Learning Theory in Medical Education

If medical educators are to perform at our best, it is vital that we understand how people learn. Learning, not teaching, is the ultimate outcome of medical education, and we are unlikely to foster it effectively if we do not understand what it is and how it takes place. Yet most medical educators have little or no background in formal educational theory. If we are good teachers, it is frequently because we were blessed with good educational instincts, or because we had the good fortune to...

Worthy of Emulation

Many of the most important lessons in the education of physicians are not well conveyed by lectures, books, and electronic media. These lessons touch on such topics as work ethic, goal setting, patient interaction, consultation, and coping with uncertainty and failure. Whether we are aware of it or not, each medical educator manifests characteristic patterns of conduct in these areas, and these habits exert a formative influence on medical students, residents, and other learners. It is a...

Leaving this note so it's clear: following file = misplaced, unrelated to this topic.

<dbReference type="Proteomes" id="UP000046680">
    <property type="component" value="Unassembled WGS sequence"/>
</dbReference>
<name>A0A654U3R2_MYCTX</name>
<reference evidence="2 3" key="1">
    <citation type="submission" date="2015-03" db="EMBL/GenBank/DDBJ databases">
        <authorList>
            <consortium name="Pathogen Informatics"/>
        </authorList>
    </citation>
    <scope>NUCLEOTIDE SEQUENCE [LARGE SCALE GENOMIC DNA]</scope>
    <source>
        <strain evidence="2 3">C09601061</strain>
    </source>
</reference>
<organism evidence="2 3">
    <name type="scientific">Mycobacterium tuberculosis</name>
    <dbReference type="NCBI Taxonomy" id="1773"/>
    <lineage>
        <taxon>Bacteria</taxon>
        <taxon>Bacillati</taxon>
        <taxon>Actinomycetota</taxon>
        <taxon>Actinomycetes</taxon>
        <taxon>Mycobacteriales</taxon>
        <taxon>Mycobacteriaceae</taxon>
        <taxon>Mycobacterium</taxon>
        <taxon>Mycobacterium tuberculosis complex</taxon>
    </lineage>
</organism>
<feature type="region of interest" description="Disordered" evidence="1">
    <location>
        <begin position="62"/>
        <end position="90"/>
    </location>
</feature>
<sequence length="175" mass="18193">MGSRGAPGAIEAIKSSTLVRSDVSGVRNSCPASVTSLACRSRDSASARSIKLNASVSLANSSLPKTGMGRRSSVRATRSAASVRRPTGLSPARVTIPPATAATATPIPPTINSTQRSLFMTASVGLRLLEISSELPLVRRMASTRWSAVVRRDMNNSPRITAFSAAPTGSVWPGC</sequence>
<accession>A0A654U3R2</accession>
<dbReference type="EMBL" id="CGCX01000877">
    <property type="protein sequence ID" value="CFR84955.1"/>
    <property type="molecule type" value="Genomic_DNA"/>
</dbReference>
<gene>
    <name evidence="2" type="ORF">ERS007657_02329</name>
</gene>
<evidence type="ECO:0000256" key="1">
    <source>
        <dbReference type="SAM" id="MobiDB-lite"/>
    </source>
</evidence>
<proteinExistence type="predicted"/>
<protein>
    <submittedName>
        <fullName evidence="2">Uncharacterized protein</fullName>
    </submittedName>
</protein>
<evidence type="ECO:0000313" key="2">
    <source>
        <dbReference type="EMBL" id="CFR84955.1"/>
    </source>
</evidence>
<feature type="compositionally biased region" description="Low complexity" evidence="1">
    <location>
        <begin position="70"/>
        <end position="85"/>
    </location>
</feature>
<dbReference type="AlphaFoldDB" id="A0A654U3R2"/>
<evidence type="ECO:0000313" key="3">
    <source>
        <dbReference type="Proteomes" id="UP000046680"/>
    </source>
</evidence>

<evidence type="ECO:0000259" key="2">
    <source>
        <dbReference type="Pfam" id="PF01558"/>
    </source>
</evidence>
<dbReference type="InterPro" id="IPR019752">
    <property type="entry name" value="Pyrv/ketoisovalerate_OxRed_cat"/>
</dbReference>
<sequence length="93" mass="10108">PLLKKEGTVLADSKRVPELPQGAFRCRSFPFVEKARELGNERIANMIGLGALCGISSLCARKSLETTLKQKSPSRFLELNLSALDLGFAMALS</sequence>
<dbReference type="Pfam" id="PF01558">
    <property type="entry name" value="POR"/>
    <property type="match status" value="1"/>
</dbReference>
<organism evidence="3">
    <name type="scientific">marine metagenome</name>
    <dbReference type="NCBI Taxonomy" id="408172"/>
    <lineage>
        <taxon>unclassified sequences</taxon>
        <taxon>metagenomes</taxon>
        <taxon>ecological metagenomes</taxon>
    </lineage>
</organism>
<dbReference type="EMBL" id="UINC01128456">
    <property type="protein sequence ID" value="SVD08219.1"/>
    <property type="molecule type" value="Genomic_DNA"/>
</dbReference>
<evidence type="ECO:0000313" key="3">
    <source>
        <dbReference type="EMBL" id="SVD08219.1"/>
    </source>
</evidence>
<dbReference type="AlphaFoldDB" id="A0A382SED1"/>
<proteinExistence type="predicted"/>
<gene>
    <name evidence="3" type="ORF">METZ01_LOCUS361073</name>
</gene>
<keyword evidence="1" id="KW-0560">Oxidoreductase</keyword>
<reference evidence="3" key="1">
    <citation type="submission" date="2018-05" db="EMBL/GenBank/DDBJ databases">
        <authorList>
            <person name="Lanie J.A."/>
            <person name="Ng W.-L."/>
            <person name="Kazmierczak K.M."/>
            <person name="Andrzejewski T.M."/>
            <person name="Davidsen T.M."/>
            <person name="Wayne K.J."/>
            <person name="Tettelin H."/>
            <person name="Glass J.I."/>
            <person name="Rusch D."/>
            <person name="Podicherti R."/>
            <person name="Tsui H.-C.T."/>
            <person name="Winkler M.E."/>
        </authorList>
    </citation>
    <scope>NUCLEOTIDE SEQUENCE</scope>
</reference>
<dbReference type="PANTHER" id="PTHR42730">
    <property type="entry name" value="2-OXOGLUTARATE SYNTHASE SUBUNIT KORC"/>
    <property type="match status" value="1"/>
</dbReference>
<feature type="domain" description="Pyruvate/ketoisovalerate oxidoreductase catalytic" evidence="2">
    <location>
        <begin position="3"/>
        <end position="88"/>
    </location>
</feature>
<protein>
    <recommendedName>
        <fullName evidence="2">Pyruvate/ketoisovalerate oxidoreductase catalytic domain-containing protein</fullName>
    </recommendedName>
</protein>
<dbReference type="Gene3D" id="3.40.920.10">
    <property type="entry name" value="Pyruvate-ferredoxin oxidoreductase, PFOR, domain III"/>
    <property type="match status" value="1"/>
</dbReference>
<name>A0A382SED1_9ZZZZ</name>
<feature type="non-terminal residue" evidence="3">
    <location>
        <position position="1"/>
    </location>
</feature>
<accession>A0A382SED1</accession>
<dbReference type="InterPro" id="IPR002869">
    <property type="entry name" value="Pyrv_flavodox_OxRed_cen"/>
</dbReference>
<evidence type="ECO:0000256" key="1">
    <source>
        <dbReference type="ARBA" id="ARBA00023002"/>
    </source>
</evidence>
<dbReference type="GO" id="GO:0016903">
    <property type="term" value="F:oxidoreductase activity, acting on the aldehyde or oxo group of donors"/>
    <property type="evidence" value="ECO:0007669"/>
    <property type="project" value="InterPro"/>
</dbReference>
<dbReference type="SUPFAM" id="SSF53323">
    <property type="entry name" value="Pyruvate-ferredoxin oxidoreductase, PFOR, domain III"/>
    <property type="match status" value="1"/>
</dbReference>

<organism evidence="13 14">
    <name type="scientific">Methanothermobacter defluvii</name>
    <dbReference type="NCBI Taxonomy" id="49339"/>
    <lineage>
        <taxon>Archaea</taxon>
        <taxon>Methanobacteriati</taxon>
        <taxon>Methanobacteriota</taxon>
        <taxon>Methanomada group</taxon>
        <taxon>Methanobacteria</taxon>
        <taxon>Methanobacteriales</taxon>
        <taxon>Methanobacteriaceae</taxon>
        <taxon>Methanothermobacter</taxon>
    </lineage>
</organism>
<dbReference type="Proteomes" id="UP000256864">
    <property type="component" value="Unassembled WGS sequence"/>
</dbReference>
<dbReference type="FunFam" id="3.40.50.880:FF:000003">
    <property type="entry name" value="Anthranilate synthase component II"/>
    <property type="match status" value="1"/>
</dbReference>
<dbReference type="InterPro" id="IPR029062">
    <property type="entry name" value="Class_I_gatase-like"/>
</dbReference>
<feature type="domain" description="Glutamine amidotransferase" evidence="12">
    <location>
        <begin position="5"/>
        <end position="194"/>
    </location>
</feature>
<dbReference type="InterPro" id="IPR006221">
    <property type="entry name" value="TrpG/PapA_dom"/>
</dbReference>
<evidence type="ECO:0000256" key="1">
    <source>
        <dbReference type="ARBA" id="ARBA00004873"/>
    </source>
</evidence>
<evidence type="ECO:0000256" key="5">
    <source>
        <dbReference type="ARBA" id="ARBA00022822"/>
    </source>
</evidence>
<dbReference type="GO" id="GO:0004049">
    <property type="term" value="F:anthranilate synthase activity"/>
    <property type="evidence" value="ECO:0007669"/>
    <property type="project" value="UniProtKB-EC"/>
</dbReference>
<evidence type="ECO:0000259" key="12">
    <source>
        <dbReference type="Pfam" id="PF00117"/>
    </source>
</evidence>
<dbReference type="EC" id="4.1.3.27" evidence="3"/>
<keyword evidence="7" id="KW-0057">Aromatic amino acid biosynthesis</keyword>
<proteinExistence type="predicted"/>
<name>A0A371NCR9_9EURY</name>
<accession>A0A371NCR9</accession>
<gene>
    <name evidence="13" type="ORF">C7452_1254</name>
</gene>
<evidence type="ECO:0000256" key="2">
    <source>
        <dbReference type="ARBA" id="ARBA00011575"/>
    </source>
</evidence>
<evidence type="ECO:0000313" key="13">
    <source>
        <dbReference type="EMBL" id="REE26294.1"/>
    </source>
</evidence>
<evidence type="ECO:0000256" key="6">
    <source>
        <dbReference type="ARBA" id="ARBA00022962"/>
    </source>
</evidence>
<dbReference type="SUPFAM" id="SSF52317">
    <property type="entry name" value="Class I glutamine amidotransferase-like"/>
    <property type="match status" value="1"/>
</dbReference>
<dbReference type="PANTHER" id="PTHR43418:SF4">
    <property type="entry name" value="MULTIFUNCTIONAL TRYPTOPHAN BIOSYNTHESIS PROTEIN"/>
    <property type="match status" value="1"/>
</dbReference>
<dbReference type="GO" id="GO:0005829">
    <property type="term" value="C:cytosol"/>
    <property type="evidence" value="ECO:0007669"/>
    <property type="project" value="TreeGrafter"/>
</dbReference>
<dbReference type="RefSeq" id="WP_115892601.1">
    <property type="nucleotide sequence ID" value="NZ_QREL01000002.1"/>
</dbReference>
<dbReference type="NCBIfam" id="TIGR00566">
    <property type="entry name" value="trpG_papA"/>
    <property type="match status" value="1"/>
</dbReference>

Attracting Medical Students to Understaffed Fields

A shortage of physicians in any medical specialty or subspecialty represents a threat not only to patients but to the field of medicine. When the supply of physicians in any field is insufficient to meet the demand for their services, patient care ideally provided by specialists is likely to be provided by nonspecialists, or perhaps even by nonphysicians. A workforce shortage also interferes with the ability of physicians in understaffed specialties to develop good working liaisons with...